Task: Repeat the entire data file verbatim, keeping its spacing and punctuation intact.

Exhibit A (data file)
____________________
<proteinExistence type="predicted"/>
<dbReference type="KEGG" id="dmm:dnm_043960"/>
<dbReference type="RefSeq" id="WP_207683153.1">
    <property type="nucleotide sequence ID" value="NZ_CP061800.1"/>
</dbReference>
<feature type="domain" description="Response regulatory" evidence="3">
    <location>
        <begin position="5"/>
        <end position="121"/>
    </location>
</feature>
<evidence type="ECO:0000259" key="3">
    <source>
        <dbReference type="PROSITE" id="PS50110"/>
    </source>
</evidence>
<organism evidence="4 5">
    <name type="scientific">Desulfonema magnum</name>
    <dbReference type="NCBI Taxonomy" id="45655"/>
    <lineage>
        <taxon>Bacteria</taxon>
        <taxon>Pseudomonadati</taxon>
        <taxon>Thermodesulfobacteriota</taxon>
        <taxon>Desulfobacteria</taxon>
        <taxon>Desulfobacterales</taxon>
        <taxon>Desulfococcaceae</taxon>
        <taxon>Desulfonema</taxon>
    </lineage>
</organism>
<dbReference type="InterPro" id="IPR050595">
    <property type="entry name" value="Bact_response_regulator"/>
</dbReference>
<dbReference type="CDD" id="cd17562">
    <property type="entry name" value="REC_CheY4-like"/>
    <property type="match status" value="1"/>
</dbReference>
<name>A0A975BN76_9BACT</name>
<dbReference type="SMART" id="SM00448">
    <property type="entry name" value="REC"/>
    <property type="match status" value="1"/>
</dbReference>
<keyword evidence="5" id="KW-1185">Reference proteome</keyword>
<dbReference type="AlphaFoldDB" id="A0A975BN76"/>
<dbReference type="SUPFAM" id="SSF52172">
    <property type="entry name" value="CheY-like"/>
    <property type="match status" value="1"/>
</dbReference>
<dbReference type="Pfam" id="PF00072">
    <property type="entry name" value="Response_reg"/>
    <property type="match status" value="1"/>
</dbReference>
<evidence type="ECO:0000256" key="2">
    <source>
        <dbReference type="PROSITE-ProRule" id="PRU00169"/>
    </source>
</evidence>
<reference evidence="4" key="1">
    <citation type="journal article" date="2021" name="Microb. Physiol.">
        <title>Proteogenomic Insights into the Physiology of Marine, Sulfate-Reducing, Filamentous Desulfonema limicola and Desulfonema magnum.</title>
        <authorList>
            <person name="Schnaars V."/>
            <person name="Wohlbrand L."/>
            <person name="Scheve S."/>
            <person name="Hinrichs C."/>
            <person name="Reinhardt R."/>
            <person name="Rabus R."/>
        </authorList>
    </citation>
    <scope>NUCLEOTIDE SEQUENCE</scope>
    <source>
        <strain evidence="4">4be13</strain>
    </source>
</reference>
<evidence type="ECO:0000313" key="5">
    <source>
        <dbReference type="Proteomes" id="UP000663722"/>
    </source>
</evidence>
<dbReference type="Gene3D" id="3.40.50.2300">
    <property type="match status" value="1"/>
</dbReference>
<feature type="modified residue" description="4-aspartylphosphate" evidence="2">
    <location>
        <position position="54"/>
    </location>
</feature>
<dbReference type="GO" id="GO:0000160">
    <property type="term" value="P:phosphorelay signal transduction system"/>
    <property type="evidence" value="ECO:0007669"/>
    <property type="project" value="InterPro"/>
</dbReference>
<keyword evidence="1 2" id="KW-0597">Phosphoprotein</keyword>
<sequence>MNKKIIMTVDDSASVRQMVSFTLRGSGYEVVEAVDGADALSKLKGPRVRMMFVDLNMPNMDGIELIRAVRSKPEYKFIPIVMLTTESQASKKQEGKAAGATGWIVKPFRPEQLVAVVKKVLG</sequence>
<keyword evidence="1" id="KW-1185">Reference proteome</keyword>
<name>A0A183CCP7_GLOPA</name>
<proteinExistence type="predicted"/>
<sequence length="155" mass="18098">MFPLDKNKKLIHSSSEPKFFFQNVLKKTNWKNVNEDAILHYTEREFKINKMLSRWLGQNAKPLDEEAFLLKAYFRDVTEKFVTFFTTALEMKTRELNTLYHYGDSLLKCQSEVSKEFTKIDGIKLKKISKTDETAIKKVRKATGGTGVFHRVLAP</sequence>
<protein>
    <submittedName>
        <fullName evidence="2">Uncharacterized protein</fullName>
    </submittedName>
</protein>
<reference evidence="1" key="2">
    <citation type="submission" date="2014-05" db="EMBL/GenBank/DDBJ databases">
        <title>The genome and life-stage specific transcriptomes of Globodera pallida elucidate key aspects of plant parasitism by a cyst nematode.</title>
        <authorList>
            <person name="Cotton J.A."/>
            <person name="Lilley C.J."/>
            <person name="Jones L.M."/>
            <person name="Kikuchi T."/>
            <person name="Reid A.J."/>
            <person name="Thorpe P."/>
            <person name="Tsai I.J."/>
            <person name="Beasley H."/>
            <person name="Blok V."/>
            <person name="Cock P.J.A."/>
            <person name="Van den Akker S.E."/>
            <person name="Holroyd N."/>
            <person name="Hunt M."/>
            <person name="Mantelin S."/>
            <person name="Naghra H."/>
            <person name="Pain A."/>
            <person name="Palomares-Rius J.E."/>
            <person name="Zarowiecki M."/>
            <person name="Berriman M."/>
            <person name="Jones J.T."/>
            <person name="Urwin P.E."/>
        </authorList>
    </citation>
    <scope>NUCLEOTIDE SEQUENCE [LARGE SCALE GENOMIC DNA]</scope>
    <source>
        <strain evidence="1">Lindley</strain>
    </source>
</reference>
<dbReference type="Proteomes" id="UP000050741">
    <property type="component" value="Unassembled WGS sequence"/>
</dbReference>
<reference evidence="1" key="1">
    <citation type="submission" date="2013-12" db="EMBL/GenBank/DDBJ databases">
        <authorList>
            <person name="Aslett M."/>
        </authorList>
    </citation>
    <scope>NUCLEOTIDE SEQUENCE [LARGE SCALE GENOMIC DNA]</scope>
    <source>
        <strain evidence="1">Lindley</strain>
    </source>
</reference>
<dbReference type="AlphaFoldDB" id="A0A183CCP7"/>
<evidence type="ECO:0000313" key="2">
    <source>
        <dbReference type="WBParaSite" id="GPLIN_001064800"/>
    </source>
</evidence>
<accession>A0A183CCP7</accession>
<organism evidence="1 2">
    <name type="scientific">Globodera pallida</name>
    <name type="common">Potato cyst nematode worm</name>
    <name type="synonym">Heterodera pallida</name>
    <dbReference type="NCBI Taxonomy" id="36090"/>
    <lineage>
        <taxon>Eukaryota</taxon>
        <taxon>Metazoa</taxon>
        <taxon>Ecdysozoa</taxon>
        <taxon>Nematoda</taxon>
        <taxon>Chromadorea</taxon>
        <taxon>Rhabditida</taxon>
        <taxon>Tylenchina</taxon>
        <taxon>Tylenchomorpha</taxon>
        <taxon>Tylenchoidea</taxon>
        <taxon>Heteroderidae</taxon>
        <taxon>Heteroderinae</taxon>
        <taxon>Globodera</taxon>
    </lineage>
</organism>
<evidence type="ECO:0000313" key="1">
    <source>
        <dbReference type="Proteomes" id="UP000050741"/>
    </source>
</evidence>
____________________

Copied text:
<proteinExistence type="predicted"/>
<dbReference type="KEGG" id="dmm:dnm_043960"/>
<dbReference type="RefSeq" id="WP_207683153.1">
    <property type="nucleotide sequence ID" value="NZ_CP061800.1"/>
</dbReference>
<feature type="domain" description="Response regulatory" evidence="3">
    <location>
        <begin position="5"/>
        <end position="121"/>
    </location>
</feature>
<evidence type="ECO:0000259" key="3">
    <source>
        <dbReference type="PROSITE" id="PS50110"/>
    </source>
</evidence>
<organism evidence="4 5">
    <name type="scientific">Desulfonema magnum</name>
    <dbReference type="NCBI Taxonomy" id="45655"/>
    <lineage>
        <taxon>Bacteria</taxon>
        <taxon>Pseudomonadati</taxon>
        <taxon>Thermodesulfobacteriota</taxon>
        <taxon>Desulfobacteria</taxon>
        <taxon>Desulfobacterales</taxon>
        <taxon>Desulfococcaceae</taxon>
        <taxon>Desulfonema</taxon>
    </lineage>
</organism>
<dbReference type="InterPro" id="IPR050595">
    <property type="entry name" value="Bact_response_regulator"/>
</dbReference>
<dbReference type="CDD" id="cd17562">
    <property type="entry name" value="REC_CheY4-like"/>
    <property type="match status" value="1"/>
</dbReference>
<name>A0A975BN76_9BACT</name>
<dbReference type="SMART" id="SM00448">
    <property type="entry name" value="REC"/>
    <property type="match status" value="1"/>
</dbReference>
<keyword evidence="5" id="KW-1185">Reference proteome</keyword>
<dbReference type="AlphaFoldDB" id="A0A975BN76"/>
<dbReference type="SUPFAM" id="SSF52172">
    <property type="entry name" value="CheY-like"/>
    <property type="match status" value="1"/>
</dbReference>
<dbReference type="Pfam" id="PF00072">
    <property type="entry name" value="Response_reg"/>
    <property type="match status" value="1"/>
</dbReference>
<evidence type="ECO:0000256" key="2">
    <source>
        <dbReference type="PROSITE-ProRule" id="PRU00169"/>
    </source>
</evidence>
<reference evidence="4" key="1">
    <citation type="journal article" date="2021" name="Microb. Physiol.">
        <title>Proteogenomic Insights into the Physiology of Marine, Sulfate-Reducing, Filamentous Desulfonema limicola and Desulfonema magnum.</title>
        <authorList>
            <person name="Schnaars V."/>
            <person name="Wohlbrand L."/>
            <person name="Scheve S."/>
            <person name="Hinrichs C."/>
            <person name="Reinhardt R."/>
            <person name="Rabus R."/>
        </authorList>
    </citation>
    <scope>NUCLEOTIDE SEQUENCE</scope>
    <source>
        <strain evidence="4">4be13</strain>
    </source>
</reference>
<evidence type="ECO:0000313" key="5">
    <source>
        <dbReference type="Proteomes" id="UP000663722"/>
    </source>
</evidence>
<dbReference type="Gene3D" id="3.40.50.2300">
    <property type="match status" value="1"/>
</dbReference>
<feature type="modified residue" description="4-aspartylphosphate" evidence="2">
    <location>
        <position position="54"/>
    </location>
</feature>
<dbReference type="GO" id="GO:0000160">
    <property type="term" value="P:phosphorelay signal transduction system"/>
    <property type="evidence" value="ECO:0007669"/>
    <property type="project" value="InterPro"/>
</dbReference>
<keyword evidence="1 2" id="KW-0597">Phosphoprotein</keyword>
<sequence>MNKKIIMTVDDSASVRQMVSFTLRGSGYEVVEAVDGADALSKLKGPRVRMMFVDLNMPNMDGIELIRAVRSKPEYKFIPIVMLTTESQASKKQEGKAAGATGWIVKPFRPEQLVAVVKKVLG</sequence>
<keyword evidence="1" id="KW-1185">Reference proteome</keyword>
<name>A0A183CCP7_GLOPA</name>
<proteinExistence type="predicted"/>
<sequence length="155" mass="18098">MFPLDKNKKLIHSSSEPKFFFQNVLKKTNWKNVNEDAILHYTEREFKINKMLSRWLGQNAKPLDEEAFLLKAYFRDVTEKFVTFFTTALEMKTRELNTLYHYGDSLLKCQSEVSKEFTKIDGIKLKKISKTDETAIKKVRKATGGTGVFHRVLAP</sequence>
<protein>
    <submittedName>
        <fullName evidence="2">Uncharacterized protein</fullName>
    </submittedName>
</protein>
<reference evidence="1" key="2">
    <citation type="submission" date="2014-05" db="EMBL/GenBank/DDBJ databases">
        <title>The genome and life-stage specific transcriptomes of Globodera pallida elucidate key aspects of plant parasitism by a cyst nematode.</title>
        <authorList>
            <person name="Cotton J.A."/>
            <person name="Lilley C.J."/>
            <person name="Jones L.M."/>
            <person name="Kikuchi T."/>
            <person name="Reid A.J."/>
            <person name="Thorpe P."/>
            <person name="Tsai I.J."/>
            <person name="Beasley H."/>
            <person name="Blok V."/>
            <person name="Cock P.J.A."/>
            <person name="Van den Akker S.E."/>
            <person name="Holroyd N."/>
            <person name="Hunt M."/>
            <person name="Mantelin S."/>
            <person name="Naghra H."/>
            <person name="Pain A."/>
            <person name="Palomares-Rius J.E."/>
            <person name="Zarowiecki M."/>
            <person name="Berriman M."/>
            <person name="Jones J.T."/>
            <person name="Urwin P.E."/>
        </authorList>
    </citation>
    <scope>NUCLEOTIDE SEQUENCE [LARGE SCALE GENOMIC DNA]</scope>
    <source>
        <strain evidence="1">Lindley</strain>
    </source>
</reference>
<dbReference type="Proteomes" id="UP000050741">
    <property type="component" value="Unassembled WGS sequence"/>
</dbReference>
<reference evidence="1" key="1">
    <citation type="submission" date="2013-12" db="EMBL/GenBank/DDBJ databases">
        <authorList>
            <person name="Aslett M."/>
        </authorList>
    </citation>
    <scope>NUCLEOTIDE SEQUENCE [LARGE SCALE GENOMIC DNA]</scope>
    <source>
        <strain evidence="1">Lindley</strain>
    </source>
</reference>
<dbReference type="AlphaFoldDB" id="A0A183CCP7"/>
<evidence type="ECO:0000313" key="2">
    <source>
        <dbReference type="WBParaSite" id="GPLIN_001064800"/>
    </source>
</evidence>
<accession>A0A183CCP7</accession>
<organism evidence="1 2">
    <name type="scientific">Globodera pallida</name>
    <name type="common">Potato cyst nematode worm</name>
    <name type="synonym">Heterodera pallida</name>
    <dbReference type="NCBI Taxonomy" id="36090"/>
    <lineage>
        <taxon>Eukaryota</taxon>
        <taxon>Metazoa</taxon>
        <taxon>Ecdysozoa</taxon>
        <taxon>Nematoda</taxon>
        <taxon>Chromadorea</taxon>
        <taxon>Rhabditida</taxon>
        <taxon>Tylenchina</taxon>
        <taxon>Tylenchomorpha</taxon>
        <taxon>Tylenchoidea</taxon>
        <taxon>Heteroderidae</taxon>
        <taxon>Heteroderinae</taxon>
        <taxon>Globodera</taxon>
    </lineage>
</organism>
<evidence type="ECO:0000313" key="1">
    <source>
        <dbReference type="Proteomes" id="UP000050741"/>
    </source>
</evidence>